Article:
At the BBC we stopped compulsory redundancies. At the Herald and Evening Times in Glasgow we stopped plans to cut jobs. In Coventry and Milton Keynes we secured commitments to ease workloads. At the Guardian we secured a new agreement covering hours, pay and conditions.
Among the new activists, there is a greater sense of confidence and of the power of the collective to get results. And there is less fear. Too many young journalists can’t afford a home, have debts they can’t afford to pay and can barely live on their wages. “What have we got to lose?” they say.
No one goes on strike because they want to or because they think it is easy. The gains can seem small and the obstacles posed by anti-union laws insuperable (and the campaign to repeal them sadly not a priority for the TUC). But when jobs and conditions are under attack, the strike remains the ultimate weapon in the armoury of trade unions. And when your back’s against the wall you use the weapons you have.
Jeremy Dear is general secretary of the National Union of Journalists and a member of the General Council of the TUC
tales from the picket line
- Grunwick, 1977: Marek Kohn
- In 1977, I was among thousands who crowded the streets of north-west London to support workers of the Grunwick film-processing plant in their unsuccessful struggle for recognition. One moment I was in an immobile mass, the next amid general chaos with open space behind me. I was grabbed by the hair, then spent the rest of the day in a Victorian cell. The police lied, claiming they told me personally to disperse. The beak was dissuaded from giving me three months at a detention centre and settled on a fine. It taught me a lesson about the police that has lasted a lifetime.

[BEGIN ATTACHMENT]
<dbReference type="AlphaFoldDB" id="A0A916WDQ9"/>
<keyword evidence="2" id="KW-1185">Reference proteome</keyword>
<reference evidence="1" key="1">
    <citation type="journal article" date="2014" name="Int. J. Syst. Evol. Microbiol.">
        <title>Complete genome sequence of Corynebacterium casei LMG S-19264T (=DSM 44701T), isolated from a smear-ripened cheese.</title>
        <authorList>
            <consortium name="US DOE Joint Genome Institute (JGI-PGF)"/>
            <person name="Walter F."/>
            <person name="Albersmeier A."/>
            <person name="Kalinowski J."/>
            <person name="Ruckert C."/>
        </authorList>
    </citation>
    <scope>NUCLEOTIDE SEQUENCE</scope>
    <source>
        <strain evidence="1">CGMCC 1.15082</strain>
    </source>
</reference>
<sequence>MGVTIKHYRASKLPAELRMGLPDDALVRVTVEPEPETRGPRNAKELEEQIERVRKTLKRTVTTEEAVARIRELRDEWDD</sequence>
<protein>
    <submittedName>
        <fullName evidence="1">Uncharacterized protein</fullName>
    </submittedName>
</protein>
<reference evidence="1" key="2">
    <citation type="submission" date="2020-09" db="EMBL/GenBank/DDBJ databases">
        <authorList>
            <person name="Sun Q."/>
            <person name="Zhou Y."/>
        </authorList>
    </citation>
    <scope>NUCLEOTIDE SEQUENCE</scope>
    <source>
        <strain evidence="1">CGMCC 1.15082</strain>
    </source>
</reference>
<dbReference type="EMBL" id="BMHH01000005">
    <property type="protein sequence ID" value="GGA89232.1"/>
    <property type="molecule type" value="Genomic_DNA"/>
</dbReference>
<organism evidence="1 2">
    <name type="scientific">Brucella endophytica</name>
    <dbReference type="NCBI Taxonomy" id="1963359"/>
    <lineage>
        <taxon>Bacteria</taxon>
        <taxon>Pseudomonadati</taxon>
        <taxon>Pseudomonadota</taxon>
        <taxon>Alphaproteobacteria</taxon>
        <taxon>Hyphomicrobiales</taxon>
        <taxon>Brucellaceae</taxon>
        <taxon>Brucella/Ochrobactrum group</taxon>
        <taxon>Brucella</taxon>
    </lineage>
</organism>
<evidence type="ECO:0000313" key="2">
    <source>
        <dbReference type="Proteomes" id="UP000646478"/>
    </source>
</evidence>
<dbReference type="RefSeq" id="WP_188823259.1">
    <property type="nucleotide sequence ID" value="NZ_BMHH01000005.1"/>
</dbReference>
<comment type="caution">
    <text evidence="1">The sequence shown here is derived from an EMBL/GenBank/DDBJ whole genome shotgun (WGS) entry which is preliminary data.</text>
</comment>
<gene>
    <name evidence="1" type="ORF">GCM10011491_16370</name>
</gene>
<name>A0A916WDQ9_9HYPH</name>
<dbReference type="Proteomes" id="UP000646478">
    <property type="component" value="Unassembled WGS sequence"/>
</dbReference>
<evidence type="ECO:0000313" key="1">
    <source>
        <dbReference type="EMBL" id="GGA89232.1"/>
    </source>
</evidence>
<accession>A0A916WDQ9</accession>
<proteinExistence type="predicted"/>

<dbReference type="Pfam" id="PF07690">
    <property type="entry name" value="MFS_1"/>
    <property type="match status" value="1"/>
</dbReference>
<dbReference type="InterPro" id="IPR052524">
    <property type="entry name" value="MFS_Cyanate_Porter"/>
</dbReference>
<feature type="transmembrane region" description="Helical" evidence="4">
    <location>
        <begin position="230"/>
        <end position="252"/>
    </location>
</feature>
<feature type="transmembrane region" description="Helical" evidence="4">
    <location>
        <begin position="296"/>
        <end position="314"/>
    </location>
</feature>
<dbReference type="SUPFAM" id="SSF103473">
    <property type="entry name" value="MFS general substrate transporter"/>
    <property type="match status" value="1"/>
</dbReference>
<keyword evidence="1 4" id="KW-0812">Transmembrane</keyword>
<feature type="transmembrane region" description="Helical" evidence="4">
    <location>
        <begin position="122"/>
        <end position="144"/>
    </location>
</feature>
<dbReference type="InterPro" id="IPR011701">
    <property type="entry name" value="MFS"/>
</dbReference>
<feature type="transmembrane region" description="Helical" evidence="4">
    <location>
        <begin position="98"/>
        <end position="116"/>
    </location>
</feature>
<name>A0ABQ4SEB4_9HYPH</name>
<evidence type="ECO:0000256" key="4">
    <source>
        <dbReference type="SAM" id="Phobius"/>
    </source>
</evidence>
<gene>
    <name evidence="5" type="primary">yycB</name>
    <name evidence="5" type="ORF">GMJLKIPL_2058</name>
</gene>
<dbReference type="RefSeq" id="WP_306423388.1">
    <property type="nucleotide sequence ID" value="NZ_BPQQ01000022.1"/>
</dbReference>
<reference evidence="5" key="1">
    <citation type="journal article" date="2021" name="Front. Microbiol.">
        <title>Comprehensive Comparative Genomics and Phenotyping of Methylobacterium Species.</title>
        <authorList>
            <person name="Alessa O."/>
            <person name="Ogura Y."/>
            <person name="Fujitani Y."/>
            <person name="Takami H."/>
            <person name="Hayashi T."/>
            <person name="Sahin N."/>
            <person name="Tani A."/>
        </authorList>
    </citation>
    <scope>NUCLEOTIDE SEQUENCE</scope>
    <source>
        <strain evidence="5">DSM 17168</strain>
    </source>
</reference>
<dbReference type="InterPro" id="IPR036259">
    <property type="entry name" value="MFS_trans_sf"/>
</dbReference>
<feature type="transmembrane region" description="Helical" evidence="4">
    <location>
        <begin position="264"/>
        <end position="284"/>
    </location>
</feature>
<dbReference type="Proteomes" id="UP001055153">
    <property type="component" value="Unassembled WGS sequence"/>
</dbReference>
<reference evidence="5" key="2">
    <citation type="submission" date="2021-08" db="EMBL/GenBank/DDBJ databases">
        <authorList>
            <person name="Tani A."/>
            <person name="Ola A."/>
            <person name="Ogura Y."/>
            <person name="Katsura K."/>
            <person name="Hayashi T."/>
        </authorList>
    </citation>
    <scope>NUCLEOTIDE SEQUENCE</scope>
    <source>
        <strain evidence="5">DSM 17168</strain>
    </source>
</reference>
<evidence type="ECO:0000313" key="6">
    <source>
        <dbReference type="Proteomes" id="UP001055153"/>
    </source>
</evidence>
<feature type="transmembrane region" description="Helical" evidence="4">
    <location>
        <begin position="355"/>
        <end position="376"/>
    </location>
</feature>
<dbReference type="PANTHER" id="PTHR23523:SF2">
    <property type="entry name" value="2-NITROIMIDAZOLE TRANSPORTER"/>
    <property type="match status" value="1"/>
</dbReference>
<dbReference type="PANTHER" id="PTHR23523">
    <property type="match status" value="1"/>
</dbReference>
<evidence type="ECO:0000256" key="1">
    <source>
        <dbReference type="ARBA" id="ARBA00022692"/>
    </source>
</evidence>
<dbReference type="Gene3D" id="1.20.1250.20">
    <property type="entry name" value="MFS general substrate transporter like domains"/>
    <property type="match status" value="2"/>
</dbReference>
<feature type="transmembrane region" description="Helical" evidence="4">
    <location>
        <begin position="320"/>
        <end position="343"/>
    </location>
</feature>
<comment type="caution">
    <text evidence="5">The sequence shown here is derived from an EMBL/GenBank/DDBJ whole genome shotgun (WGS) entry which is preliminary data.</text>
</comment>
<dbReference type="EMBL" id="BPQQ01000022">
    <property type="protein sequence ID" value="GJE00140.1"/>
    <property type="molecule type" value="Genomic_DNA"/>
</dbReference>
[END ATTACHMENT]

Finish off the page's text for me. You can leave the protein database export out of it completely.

- Wapping, 1986: Claire Tomalin
- My chief memory of picketing at Wapping is of Nigella Lawson walking through the line of printers, so beautiful that they all stood slack-jawed and failed to shout at her. She was going in to make sure what had been my literary pages appeared. I was there because I could not stomach the way Murdoch and Neil dealt with the journalists, even though I knew something had to be done to curb the bad practices of the print unions. Maybe you had to be a brute to defeat them. But I walked out and never went back to journalism.
- Orgreave, 1984: John Harris, photographer
- Train drivers had refused to remove coke from the Orgreave works during the miners’ strike, so a huge operation to move thousands of tonnes by a lorry convoy had begun. The miners called for a mass picket against the thousands of police. I took the picture above after a final charge by horses had scattered pickets and left a number injured. One was lying behind a wall unconscious. A woman called for the police to get an ambulance. A policeman charged towards her, shouting: “I’ll have you, too, you fucking bitch.” A miner pulled her back by her belt and the swing just missed. I had a couple of frames and escaped through the bushes. The picture ran everywhere (including in the Telegraph, which tried to discredit it). After that it was made into badges. There were cartoons, posters and T-shirts, and it was painted on to a miners’ branch banner (still paraded at the Durham Gala). Much previous coverage had emphasised violent pickets. This showed the other side.
- Hollywood, 2008: Peter Sears, writer for The Tonight Show with Jay Leno
- The scriptwriters’ strike was a great success. When our contract expired, the seven corporations that control the hugely profitable entertainment business in America said to the writers: “How about a pay cut?” and we said: “No.” Their response was: “OK, go stand outside for three months without a pay cheque,” and we said: “Fine.” Their intent was to see if we caved. When we didn’t, they did. The most important thing was achieving union jurisdiction on the internet, where all TV programming is headed. We will never earn back the money we lost but it’s not about increasing the size of your own personal pile. That’s something the people who run the corporations will never understand.